- Levant: Splendour and Catastrophe on the Mediterranean by Philip Mansel
John Murray, 480 pp, £10.99, September 2011, ISBN 978 0 7195 6708 7
- Beirut by Samir Kassir, translated by M.B. Debevoise
California, 656 pp, £19.95, December 2011, ISBN 978 0 520 27126 5
‘A man may find Naples or Palermo merely pretty,’ James Elroy Flecker, one-time British vice-consul in Beirut, wrote in October 1914, ‘but the deeper violet, the splendour and desolation of the Levant waters, is something that drives into the soul.’ A month later, Russia, Britain and France declared war on the Ottoman Empire in response to the Turkish fleet’s foolhardy bombardment of Odessa and Sevastopol. Throughout Ottoman lands, where they had for centuries exercised considerable influence, consular staff from the Allied states departed their posts. Flecker died of tuberculosis barely a year later, aged 30, in the Swiss Alps, leaving behind a few dreamy letters and poems like ‘The Golden Journey to Samarkand’. François Georges-Picot, a French consular officer in Beirut, also withdrew after war was declared. His legacy was a packet of letters implicating local notables in a conspiracy to detach Syria from the Ottoman Empire. Georges-Picot had lodged his papers at the American consulate and a dragoman there turned the evidence over to the new Turkish military governor, Jemal Pasha. Jemal had the 25 Christian and Muslim plotters tried for treason, found guilty, and hanged, some in Damascus and the rest in Beirut on the site of what would subsequently be called, in their honour, Martyrs’ Square.
The sultan’s subjects who conspired with the French consul were naive in colluding with a power that had no intention of granting independence. Their own conceptions of what constituted the nation and its frontiers varied. Some believed in a Lebanese nation made up of Mount Lebanon and, possibly, the coastal cities and the Bekaa Valley. Others were Syrian nationalists, whose patrimony was Greater Syria, which meant all the territory south of Antioch as far as the Red Sea, including the future mini-states of Syria, Lebanon, Palestine and Transjordan. Most of the rest were Pan-Arabists, who sought the unity and independence of Arabic-speaking peoples from Morocco to Iraq. Between 1914 and 1918 all these nationalists united against the Ottomans, in opposition to the majority of their fellow subjects, who were either loyal to the empire or indifferent to nationalism’s appeal. These differences would play themselves out in the decades following the Ottoman retreat. It’s hard, however, to dispute the notion that the subjects of the empire were better off under the Ottomans than under the British, the French or the later regimes in Damascus, Beirut and Tel Aviv.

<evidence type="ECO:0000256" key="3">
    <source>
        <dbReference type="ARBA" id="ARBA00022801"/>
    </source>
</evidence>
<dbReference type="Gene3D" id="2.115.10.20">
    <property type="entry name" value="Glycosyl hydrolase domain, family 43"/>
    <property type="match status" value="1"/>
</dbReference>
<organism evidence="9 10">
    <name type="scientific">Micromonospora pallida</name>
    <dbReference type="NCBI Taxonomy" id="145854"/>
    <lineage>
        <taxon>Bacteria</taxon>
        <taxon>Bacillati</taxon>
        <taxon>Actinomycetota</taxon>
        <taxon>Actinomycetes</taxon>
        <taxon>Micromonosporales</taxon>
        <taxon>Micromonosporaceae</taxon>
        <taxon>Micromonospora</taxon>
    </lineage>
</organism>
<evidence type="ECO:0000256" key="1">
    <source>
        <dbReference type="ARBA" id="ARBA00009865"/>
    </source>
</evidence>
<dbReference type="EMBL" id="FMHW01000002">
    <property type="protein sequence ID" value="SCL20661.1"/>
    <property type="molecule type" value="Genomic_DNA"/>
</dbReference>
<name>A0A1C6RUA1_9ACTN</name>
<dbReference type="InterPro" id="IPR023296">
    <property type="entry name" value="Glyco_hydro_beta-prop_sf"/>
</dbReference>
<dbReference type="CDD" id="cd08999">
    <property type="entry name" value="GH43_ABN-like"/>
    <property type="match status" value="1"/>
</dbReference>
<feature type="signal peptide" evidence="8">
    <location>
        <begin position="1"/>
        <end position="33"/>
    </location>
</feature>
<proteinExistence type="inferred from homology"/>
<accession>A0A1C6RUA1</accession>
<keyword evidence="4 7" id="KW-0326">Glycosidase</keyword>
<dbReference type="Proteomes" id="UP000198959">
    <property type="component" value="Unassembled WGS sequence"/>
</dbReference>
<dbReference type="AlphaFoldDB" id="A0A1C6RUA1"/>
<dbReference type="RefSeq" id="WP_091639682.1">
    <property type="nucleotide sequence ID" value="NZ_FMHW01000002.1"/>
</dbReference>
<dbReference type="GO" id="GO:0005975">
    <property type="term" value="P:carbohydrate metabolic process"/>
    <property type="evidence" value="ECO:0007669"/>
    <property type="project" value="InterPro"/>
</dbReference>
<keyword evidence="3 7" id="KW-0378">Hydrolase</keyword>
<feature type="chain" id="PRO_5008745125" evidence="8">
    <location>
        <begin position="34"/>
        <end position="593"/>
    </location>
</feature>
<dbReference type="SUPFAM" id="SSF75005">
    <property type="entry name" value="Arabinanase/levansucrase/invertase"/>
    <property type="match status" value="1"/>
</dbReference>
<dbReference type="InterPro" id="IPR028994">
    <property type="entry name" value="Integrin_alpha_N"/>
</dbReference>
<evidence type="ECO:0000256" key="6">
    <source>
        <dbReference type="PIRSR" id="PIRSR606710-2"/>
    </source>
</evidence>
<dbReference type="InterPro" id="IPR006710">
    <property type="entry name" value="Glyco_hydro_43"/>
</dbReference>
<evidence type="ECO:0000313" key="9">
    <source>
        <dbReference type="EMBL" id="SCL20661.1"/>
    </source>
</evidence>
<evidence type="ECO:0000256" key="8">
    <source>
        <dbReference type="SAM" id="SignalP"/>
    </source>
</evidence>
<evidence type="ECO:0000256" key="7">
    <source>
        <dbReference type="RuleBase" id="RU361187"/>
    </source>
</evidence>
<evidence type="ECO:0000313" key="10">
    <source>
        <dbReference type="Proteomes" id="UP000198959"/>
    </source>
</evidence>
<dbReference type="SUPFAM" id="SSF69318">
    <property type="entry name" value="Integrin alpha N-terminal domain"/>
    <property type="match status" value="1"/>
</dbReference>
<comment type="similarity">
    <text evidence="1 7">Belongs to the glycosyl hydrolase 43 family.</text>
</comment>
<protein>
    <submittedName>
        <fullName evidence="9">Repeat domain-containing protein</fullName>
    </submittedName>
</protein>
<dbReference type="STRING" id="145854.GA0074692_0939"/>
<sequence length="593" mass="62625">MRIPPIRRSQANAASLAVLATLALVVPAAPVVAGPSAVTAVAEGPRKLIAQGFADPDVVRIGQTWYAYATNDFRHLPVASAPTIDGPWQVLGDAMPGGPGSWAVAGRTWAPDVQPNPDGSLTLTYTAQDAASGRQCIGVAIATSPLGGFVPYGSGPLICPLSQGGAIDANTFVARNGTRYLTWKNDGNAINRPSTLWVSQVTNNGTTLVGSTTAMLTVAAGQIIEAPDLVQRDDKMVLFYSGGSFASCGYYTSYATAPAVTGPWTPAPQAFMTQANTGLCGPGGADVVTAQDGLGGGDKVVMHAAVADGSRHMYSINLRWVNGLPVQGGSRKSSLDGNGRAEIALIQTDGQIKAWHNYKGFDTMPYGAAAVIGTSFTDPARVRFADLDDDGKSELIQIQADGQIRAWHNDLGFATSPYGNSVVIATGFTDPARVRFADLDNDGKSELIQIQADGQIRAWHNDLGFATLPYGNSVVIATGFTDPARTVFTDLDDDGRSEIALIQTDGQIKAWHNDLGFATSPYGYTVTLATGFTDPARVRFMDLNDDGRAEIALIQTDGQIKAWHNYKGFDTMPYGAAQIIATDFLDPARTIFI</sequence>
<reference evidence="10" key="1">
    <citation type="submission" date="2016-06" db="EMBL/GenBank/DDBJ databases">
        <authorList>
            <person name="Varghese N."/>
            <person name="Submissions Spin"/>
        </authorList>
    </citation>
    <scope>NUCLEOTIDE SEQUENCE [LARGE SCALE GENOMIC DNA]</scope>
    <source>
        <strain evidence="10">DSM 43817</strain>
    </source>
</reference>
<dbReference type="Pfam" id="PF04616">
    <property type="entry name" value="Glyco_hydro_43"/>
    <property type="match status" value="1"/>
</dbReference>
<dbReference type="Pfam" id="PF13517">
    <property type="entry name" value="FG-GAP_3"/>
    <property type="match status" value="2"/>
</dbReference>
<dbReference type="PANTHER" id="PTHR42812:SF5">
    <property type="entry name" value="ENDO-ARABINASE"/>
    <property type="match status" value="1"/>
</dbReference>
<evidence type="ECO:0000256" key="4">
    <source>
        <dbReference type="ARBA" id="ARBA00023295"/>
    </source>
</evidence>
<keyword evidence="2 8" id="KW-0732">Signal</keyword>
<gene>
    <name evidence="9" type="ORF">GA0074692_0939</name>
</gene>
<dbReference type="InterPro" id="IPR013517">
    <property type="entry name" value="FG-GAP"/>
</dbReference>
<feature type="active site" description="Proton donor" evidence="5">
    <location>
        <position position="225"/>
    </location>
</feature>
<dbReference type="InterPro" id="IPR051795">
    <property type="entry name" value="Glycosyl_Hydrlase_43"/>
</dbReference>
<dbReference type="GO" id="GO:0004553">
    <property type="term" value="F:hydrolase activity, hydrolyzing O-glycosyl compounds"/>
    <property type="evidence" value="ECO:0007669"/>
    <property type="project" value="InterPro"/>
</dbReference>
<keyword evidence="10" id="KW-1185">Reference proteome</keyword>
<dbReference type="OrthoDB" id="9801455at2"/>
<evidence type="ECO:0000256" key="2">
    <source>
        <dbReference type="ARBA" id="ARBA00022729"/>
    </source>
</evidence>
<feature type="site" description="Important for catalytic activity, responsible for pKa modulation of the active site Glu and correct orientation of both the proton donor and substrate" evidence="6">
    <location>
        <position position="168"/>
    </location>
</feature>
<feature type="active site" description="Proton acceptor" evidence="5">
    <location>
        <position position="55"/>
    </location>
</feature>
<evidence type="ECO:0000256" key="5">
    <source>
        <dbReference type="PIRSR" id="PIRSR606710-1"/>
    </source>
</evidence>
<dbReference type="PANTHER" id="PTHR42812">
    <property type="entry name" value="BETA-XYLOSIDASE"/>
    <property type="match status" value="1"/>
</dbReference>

After his return to the Quai d’Orsay, Georges-Picot bequeathed another document to the Levant. He and Sir Mark Sykes, representing Great Britain, gave their names to an accord that would parcel out the Ottomans’ Arab dominions into European protectorates, or mandates, as the League of Nations euphemism had it, which eventually became states – or, as the Egyptian diplomat Tahseen Basheer called them, tribes with flags. The Sykes-Picot Agreement of 1916 violated commitments by both the British and the French that those who took up arms against their Turkish sovereign would be rewarded with independence. The new borders fragmented the region without settling the contradictions among competing nationalisms, and in 1917 Britain’s Balfour Declaration added the complication of European Zionism.
In the major trading ports of the eastern Mediterranean – primarily Smyrna, Alexandria and Beirut, but also Constantinople, Chios, Alexandretta and Salonica – the noble enterprise of making money had always served to connect peoples in spite of political divisions. But the cohabitation that allowed cultures and languages to flourish beside the quays did not survive the onslaught of nation, race and sect. Diversity and simple self-interest were replaced by demagoguery, tribalism and nationalism and islands of diversity and mutual tolerance began to disappear. Philip Mansel documents the rise and inexorable crash of the great Levantine entrepôts as four centuries of relative stability under the Ottomans gave way to a century of ethnic expulsion, tyranny and war.
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